By Tony Schwartz
Does this sound familiar? You’re feeling a bit uneasy – say, a tightness in your chest or a rumbling in your stomach. You search your mind for the cause, and you think of something unsettling that happened in the office yesterday, a difficult conversation you need to have or a deadline you’re facing on a project. Before you know it, worries are mounting in your mind, one feeding on the next.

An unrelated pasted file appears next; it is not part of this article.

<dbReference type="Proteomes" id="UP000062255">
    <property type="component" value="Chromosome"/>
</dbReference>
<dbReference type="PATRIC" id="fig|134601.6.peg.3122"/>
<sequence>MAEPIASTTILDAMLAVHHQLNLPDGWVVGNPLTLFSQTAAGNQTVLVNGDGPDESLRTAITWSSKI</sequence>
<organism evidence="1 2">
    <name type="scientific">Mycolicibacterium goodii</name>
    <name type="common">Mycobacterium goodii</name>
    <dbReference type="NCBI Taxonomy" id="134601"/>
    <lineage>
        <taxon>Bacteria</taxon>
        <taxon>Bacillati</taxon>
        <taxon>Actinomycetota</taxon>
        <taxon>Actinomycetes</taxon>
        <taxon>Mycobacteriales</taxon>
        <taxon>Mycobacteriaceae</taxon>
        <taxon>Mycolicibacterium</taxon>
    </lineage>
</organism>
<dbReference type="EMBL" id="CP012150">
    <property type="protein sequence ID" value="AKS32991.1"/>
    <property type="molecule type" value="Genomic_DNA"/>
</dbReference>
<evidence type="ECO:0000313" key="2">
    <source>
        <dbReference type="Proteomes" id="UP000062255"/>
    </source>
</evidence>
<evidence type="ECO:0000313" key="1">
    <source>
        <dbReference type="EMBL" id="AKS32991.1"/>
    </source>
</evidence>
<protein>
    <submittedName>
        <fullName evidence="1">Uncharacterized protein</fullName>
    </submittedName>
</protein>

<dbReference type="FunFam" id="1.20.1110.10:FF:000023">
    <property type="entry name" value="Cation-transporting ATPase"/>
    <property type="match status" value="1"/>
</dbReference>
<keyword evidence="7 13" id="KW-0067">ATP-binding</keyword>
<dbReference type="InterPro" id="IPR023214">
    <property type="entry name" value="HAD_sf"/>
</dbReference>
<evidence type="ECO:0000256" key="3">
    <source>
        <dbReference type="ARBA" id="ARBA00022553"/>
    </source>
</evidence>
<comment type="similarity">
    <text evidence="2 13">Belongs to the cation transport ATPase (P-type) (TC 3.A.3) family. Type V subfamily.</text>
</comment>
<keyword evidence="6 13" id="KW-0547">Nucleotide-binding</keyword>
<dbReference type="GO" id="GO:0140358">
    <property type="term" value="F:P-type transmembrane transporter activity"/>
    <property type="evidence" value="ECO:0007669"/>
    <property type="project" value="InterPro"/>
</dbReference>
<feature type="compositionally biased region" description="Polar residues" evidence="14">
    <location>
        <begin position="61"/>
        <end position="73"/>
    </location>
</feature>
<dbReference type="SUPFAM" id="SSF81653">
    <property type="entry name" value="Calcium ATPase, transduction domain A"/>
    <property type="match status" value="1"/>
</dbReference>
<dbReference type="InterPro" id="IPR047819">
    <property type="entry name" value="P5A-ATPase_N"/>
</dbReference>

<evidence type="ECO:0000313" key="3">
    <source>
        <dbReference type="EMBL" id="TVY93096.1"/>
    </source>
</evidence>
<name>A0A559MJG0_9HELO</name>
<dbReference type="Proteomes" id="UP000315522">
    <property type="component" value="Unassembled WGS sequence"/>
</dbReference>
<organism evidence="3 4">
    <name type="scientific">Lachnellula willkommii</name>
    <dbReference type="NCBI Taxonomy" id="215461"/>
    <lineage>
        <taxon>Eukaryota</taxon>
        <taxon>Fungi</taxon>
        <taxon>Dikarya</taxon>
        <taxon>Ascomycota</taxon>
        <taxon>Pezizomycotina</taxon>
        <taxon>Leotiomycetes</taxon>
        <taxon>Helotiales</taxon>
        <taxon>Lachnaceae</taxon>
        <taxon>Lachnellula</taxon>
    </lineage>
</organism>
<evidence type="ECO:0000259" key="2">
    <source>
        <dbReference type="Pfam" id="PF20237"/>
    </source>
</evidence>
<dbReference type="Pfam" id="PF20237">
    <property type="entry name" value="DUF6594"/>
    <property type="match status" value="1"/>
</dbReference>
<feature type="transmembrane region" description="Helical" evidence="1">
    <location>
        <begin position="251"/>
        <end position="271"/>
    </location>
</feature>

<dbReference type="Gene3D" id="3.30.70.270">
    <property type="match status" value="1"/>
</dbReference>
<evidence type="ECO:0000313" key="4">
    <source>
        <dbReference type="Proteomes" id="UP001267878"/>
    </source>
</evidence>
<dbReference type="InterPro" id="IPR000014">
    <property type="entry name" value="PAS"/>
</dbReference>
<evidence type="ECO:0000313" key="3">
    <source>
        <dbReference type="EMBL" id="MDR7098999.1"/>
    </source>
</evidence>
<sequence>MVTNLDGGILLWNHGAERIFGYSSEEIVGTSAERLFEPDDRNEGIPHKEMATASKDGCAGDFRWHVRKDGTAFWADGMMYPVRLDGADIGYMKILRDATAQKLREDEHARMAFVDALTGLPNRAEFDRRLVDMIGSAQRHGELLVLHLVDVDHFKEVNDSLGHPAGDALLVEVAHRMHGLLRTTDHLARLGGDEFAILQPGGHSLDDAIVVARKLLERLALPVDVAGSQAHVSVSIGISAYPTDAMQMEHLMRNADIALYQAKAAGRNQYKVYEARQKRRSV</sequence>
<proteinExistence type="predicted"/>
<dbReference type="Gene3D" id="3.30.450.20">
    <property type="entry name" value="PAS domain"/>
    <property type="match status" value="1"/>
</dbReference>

It’s a phenomenon called “negativity bias.” “Over and over,” Jonathan Haidt, a psychologist, says, “the mind reacts to bad things more quickly, strongly and persistently than to equivalent good things.” Or as Roy Baumeister, a fellow psychologist, puts it, “It’s evolutionarily adaptive for bad to be stronger than good.”
True enough, if there’s a lion chasing you. Not so true sitting at your desk trying to work in a clear, focused way, which was precisely my goal on the recent morning that a succession of negative thoughts began to multiply in my mind.
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